Today in Apple history: iPhone factory deaths spark investigation


Tim Cook visits one of Apple's factories in China.
Photo: Apple

December 11: Today in Apple history: Deaths at Pegatron iPhone factory spark investigation December 11, 2013: A Chinese labor rights group calls on Apple to investigate the deaths of several workers at a Shanghai factory run by iPhone manufacturer Pegatron.

Most controversially, one of the dead workers is just 15 years old. The underage worker reportedly succumbed to pneumonia after working extremely long hours on the iPhone 5c production line.

Working conditions in iPhone factories

Poor working conditions inside Chinese factories came to light after Apple started its meteoric rise in the 2000s. Apple is far from the only tech company to have its products made in China. However, Cupertino’s high visibility, and propensity for casting itself as a “force for good” in tech, means critics often single out the company in this area.

Much of the time, the manufacturer named alongside Apple is supplier Foxconn. After a number of workers died at Foxconn factories, Apple faced heavy criticism in the media. Steve Jobs made things worse with comments that some construed as uncaring, such as telling interviewers that the factories were actually “pretty nice.”

The Pegatron story in 2013 showed that the problem extended beyond Foxconn. The 15-year-old worker who died, Shi Zhaokun, secured a job at a Pegatron factory using a fake ID. (The document stated his age as 20.) In his first month at the company, he reportedly broke overtime laws by working upward of 280 hours. He clocked 79 hours in his first week alone.

Apple later revealed that it sent a medical team to the Pegatron facility. The experts determined that working conditions did not lead to Shi’s death.

“Last month we sent independent medical experts from the U.S. and China to conduct an investigation of the factory,” Apple said in a statement. “While they have found no evidence of any link to working conditions there, we realize that is of little comfort to the families who have lost their loved ones. Apple has a long-standing commitment to providing a safe and healthy workplace for every worker in our supply chain, and we have a team working with Pegatron at their facility to ensure that conditions meet our high standards.”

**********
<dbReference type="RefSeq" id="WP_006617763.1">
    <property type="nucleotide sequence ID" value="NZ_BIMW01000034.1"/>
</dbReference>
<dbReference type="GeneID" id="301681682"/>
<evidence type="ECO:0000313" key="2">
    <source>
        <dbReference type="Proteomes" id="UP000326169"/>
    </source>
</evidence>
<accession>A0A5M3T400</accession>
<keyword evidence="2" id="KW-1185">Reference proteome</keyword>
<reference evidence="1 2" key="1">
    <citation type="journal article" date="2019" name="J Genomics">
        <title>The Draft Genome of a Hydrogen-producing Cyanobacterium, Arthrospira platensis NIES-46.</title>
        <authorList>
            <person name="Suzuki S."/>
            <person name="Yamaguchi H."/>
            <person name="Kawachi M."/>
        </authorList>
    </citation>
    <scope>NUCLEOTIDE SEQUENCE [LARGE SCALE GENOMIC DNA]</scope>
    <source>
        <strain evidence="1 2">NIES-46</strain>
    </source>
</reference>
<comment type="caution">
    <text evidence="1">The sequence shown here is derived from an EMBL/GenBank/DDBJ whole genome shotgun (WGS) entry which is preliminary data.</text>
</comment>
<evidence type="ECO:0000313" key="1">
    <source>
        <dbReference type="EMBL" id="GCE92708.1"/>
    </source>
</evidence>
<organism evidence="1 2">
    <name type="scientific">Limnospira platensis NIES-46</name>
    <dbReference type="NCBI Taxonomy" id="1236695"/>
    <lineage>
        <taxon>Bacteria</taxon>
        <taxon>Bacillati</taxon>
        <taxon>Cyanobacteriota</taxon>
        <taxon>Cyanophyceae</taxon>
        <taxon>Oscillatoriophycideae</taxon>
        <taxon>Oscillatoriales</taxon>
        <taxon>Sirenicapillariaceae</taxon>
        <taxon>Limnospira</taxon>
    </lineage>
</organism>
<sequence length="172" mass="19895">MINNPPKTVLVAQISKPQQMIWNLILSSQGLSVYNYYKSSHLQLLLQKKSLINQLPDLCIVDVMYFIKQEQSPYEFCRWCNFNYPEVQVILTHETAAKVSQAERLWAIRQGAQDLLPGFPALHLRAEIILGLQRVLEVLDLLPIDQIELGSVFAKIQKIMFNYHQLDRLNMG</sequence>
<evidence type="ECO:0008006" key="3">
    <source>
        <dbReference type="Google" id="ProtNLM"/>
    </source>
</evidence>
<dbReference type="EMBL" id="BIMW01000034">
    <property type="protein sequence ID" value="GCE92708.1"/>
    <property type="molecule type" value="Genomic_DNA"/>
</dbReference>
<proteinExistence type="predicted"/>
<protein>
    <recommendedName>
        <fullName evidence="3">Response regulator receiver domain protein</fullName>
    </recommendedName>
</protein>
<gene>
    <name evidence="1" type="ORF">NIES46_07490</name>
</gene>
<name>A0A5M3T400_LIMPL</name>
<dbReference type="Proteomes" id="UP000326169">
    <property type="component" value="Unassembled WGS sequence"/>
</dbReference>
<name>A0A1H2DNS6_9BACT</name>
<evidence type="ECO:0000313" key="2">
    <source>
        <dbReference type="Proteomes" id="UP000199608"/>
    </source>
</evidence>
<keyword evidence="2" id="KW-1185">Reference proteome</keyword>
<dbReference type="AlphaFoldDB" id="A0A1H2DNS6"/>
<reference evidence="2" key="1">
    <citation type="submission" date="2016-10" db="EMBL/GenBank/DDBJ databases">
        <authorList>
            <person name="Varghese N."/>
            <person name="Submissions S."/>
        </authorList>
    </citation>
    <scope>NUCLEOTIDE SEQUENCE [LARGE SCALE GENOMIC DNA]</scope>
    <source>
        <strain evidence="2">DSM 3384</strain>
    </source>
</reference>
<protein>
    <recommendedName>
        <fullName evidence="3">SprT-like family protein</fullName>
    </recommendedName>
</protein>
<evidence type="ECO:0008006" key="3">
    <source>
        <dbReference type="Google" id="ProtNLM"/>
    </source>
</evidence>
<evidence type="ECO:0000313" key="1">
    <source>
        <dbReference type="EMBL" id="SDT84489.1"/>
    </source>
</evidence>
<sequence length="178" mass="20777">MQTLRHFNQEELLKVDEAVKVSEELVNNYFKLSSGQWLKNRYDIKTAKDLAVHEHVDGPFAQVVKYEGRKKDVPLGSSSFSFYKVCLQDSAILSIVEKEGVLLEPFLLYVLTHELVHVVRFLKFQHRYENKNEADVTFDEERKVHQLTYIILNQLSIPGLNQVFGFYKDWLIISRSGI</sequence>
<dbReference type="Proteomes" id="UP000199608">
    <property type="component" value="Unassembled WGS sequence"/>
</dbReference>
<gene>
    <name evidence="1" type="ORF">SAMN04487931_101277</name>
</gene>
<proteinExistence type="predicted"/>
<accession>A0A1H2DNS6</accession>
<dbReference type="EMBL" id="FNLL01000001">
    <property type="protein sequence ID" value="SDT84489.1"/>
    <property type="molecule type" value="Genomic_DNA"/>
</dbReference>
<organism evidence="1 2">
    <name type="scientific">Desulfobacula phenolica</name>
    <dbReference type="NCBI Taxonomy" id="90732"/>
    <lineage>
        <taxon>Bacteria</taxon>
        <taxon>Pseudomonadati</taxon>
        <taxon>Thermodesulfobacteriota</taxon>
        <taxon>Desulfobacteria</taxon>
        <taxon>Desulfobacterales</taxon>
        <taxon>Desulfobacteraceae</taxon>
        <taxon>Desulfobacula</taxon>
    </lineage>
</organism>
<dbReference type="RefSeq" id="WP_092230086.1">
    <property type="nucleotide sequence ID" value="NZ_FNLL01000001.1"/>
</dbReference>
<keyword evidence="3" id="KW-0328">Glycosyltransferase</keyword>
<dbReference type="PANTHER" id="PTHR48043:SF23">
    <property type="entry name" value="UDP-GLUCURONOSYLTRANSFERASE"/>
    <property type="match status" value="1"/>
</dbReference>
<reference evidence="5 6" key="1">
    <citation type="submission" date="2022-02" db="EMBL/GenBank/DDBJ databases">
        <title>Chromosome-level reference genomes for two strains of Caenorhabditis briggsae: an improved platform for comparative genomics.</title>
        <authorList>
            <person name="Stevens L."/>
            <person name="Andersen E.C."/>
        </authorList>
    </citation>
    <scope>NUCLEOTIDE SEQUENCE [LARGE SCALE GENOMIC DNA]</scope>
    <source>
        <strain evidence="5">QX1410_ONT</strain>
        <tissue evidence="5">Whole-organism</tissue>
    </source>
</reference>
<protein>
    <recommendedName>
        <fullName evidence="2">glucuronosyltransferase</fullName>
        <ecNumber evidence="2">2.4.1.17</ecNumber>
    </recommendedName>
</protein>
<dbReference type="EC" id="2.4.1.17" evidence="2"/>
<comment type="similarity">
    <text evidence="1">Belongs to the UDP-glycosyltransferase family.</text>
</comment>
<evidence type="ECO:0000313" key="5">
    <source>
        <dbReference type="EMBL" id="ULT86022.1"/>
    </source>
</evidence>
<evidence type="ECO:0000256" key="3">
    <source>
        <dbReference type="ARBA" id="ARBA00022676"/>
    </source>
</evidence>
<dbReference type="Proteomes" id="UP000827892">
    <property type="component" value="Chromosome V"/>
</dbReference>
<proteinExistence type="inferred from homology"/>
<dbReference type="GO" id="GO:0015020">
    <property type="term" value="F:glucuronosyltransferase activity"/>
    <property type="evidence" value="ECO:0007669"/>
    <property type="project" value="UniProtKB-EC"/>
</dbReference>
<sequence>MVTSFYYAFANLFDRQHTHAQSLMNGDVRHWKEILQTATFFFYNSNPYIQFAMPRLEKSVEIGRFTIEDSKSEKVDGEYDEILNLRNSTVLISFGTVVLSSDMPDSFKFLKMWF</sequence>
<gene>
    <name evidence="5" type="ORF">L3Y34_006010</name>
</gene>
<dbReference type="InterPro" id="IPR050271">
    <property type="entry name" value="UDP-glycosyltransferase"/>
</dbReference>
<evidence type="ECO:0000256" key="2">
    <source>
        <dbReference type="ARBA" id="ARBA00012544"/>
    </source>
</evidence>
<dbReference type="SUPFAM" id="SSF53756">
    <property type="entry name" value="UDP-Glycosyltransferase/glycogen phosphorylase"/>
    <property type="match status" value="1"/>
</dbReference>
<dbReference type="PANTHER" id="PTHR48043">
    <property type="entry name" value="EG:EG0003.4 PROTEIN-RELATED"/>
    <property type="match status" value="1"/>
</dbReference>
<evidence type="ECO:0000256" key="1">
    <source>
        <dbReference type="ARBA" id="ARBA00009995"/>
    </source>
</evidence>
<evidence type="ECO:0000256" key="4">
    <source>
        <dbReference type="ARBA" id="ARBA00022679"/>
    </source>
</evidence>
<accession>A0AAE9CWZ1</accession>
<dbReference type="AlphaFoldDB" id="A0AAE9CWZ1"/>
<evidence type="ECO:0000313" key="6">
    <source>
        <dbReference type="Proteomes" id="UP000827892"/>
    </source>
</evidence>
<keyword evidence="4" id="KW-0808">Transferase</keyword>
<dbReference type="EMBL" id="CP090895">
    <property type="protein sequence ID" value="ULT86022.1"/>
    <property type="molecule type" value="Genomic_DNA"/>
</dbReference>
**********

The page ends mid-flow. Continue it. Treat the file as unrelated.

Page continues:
Ongoing challenges for Apple in China

In the aftermath of the Pegatron accusations, the company began employing facial recognition technology to screen out underage workers. It also made sure that applicants for production line jobs had their government-issued IDs checked for authenticity. Workers’ faces got matched to their ID photos using AI-powered software.

Apple, meanwhile, ramped up efforts to make its supply chain more humane. As detailed in reports on worker conditions, Apple achieved around 95% compliance with enforcing a maximum 60-hour work week for people in its supply chain. The company also took other steps to reduce the hiring of underage workers.

In 2016, Apple CEO Tim Cook reportedly pledged to invest $275 billion in China to boost the country’s economy and “technological prowess.”

As part of the secret deal, which came to light in 2021, Apple supports “training of high-quality Chinese talents.” The company also reportedly promised to boost research and development facilities, renewable energy projects, “advanced manufacturing technologies” and more.

Apple works to lessen its reliance on China

At the same time, Apple continues to add factories in India, Vietnam and other countries to lessen its reliance on China’s workforce. And Cupertino’s efforts to move manufacturing out of China seem to be accelerating.

Nevertheless, occasional human rights issues still bubble up throughout Apple’s massive international supply chain. Violent protests erupted in November 2022 at “iPhone City” — a sprawling Foxconn plant in Zhengzhou, China — over COVID-19 lockdowns and pay disputes.

It’s a big challenge, and one that Apple and its suppliers need to continue to address.


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